Raised by her grandmother, Whitney’s not ashamed of the way her mom can work a brass pole, not really. But some things are better left unsaid, especially since her uptight sort-of-boyfriend and the prestigious private school where she teaches would definitely not approve of her family history. So far, she’s done a good job keeping both worlds separate, and the only time she can really be herself is when she’s alone pouring her feelings out into a journal. But when Grams gets sick and insists that Reid, the handsome singer-songwriter move in with Whitney, he becomes the first man to ever see who she really is. But before Whitney can accept a relationship with Reid, she first must learn to accept herself.
10)   How can fans reach you?  Website – Facebook – Twitter – LinkedIn – Email – Amazon Author Page I LOVE to chat with readers. Heck, I just love to chat. Please come join the conversation at my facebook page: or on Twitter @elenaaitken
My web address is
My email is:
Amazon Author Page:

Sunday, January 20, 2013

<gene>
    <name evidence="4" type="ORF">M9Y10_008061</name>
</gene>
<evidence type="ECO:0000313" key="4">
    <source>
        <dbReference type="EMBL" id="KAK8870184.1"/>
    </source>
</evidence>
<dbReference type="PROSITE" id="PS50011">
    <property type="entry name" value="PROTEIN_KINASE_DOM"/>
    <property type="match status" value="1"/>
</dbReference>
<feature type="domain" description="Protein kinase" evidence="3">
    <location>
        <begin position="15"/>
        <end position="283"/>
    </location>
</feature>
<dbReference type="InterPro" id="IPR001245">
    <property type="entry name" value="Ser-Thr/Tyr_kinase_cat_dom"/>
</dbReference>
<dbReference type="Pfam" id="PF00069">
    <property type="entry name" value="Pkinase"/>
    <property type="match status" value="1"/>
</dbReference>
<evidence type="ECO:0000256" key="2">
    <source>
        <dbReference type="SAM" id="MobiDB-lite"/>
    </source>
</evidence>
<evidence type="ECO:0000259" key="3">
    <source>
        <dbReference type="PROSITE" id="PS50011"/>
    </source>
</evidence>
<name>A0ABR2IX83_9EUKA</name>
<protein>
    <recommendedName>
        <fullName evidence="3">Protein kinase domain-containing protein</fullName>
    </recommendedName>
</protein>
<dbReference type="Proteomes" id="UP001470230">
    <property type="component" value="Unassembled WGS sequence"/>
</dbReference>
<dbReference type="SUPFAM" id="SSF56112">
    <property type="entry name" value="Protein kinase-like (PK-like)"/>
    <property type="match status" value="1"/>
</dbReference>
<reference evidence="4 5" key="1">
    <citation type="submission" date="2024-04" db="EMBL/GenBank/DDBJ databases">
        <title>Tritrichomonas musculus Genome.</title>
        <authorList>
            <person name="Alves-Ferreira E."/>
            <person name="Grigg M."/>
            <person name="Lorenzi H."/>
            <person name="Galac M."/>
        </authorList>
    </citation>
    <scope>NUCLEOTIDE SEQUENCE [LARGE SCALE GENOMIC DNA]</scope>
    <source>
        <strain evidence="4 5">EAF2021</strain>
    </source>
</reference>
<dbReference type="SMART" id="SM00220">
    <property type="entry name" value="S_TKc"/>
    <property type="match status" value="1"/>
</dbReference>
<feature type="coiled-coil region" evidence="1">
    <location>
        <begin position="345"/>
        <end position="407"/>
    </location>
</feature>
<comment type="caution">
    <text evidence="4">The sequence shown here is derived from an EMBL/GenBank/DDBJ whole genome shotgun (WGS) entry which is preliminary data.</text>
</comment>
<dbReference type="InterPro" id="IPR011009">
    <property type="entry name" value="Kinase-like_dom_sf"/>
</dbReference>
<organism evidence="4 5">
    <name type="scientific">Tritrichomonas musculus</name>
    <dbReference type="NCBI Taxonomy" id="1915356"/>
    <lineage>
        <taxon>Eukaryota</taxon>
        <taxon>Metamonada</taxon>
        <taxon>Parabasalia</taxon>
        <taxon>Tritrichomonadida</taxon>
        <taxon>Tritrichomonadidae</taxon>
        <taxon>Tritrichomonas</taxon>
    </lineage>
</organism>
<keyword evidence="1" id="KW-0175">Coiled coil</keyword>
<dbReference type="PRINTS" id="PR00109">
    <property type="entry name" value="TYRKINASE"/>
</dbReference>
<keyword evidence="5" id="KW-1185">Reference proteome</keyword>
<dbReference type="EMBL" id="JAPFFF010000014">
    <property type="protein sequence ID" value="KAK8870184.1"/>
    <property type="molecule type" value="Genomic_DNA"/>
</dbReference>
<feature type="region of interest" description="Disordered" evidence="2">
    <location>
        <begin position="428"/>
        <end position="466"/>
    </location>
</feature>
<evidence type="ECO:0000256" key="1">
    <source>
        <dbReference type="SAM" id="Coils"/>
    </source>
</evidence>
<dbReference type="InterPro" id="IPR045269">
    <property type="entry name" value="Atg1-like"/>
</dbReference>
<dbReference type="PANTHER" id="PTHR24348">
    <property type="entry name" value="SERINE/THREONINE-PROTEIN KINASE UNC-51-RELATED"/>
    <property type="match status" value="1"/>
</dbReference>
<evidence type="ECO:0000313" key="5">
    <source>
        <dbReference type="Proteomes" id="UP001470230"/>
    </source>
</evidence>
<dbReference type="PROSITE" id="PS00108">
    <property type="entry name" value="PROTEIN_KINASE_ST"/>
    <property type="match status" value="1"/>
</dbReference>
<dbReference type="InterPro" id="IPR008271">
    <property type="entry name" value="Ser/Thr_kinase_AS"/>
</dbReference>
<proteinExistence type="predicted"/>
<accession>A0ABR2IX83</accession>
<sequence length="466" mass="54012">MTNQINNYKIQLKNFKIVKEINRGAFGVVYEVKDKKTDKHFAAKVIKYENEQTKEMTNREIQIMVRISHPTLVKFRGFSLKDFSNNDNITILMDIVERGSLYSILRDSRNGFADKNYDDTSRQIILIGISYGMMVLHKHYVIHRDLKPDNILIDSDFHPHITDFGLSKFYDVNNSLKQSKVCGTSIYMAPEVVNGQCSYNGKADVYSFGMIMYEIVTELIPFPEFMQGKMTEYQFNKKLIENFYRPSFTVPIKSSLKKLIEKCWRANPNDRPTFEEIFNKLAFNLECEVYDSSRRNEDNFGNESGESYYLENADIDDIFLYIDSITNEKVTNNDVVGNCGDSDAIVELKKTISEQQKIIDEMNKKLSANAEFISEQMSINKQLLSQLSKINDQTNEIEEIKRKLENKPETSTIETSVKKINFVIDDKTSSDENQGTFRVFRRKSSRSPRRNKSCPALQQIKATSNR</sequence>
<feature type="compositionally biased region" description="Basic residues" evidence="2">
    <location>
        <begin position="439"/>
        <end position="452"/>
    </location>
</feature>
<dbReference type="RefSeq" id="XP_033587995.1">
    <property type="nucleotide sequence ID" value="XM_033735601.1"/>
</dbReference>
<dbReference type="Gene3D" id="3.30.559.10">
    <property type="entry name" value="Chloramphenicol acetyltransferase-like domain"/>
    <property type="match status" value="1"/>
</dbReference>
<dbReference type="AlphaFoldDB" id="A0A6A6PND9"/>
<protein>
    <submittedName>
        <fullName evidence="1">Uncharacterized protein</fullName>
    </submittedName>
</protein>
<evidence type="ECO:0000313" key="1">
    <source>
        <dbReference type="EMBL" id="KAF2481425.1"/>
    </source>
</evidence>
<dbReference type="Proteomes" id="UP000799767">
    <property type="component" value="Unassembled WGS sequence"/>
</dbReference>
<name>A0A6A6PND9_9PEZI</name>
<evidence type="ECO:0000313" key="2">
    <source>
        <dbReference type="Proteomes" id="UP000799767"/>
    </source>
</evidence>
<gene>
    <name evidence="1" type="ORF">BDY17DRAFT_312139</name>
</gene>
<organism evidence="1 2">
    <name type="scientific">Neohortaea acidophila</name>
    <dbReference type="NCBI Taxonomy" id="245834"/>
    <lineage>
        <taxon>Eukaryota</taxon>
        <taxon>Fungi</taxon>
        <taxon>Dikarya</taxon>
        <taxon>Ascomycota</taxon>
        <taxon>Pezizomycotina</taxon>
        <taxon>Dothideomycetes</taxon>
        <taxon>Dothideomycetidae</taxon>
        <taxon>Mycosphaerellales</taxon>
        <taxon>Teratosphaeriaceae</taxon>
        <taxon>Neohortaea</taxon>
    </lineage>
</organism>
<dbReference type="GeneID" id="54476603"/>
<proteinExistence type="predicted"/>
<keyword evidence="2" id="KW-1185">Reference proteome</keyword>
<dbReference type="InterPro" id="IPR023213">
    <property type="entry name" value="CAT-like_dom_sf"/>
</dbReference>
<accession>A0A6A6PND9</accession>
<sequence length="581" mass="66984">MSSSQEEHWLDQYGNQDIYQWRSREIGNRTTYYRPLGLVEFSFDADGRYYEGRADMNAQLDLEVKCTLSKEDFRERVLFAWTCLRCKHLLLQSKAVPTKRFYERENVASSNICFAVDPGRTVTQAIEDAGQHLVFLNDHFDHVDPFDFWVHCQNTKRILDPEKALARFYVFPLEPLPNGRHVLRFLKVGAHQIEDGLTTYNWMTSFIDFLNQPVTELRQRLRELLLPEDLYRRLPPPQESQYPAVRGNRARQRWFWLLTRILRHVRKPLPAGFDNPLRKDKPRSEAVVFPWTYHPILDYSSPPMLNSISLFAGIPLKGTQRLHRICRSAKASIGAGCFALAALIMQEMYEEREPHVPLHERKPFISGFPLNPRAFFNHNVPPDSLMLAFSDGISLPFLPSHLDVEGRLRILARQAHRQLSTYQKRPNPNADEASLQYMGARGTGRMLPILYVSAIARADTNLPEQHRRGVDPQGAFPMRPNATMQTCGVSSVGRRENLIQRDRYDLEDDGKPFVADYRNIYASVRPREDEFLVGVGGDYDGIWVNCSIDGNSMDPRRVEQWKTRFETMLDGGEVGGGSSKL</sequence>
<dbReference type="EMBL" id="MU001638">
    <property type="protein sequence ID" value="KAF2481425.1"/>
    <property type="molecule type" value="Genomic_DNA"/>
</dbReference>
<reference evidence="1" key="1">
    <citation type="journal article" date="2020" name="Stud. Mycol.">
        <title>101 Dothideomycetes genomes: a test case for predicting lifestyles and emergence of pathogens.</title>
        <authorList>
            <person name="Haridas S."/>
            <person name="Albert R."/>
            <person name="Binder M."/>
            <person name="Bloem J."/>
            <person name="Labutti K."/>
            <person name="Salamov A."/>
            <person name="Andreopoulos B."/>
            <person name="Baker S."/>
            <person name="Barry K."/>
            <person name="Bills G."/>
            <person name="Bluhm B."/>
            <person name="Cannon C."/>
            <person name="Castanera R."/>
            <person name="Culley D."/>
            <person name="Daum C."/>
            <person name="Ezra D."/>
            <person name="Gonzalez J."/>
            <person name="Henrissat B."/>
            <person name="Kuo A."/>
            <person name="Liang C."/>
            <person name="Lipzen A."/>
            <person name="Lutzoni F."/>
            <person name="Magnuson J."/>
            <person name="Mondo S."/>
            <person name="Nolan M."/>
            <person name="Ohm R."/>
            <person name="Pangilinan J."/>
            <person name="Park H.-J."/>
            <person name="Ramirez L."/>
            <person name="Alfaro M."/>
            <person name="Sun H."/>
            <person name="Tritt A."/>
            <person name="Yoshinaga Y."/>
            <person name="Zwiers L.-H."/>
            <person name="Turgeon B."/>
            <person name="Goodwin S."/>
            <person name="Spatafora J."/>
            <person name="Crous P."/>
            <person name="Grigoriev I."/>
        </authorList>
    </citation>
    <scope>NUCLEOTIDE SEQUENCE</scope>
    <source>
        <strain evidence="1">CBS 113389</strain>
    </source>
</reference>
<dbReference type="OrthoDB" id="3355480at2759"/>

Who Are These Guys, Anyway?

For some people, when you say Strunk and White, their eyes light up and you can see them engage.  Others wait with a blank stare, listening politely and expecting to hear about some new celebrity or maybe a singing duo.  I am, for better or worse, one of the first.

Strunk and White are responsible for The Elements of Style, one of the most concise and well-known books on the English language.  It wasn't until after college that I realized the "White" was actually E.B. White, of Stuart Little and Charlotte's Web fame.

Recently, I was introduced to this little video.  I'm not sure Strunk OR White would approve, but it certainly is fun to watch.  Enjoy!

Friday, January 11, 2013

Abracadabra, You are Now A Driveway!

It happens all the time.  I don't think it is supposed to, but it does.  Someone keeps turning into a driveway.

I'd hate to be a driveway...people drive over you, doggies occasionally do their business on you, and when it snows, you have to be shoveled. 

Yes folks, it is time to talk about the difference between "into" and "in to."

One of the many definitions of into (and who thought there could be so many definitions?)  is an expression of a change of state ("turn water into wine").  So when you have a character "turn into a driveway" you have truly and magically changed their state of being.  What you really want your character to do (I hope!) is turn in to the driveway, or turn down the road, or enter the parking lot. 

So, please be careful with your characters - quit turning them into driveways, highways, bars, houses...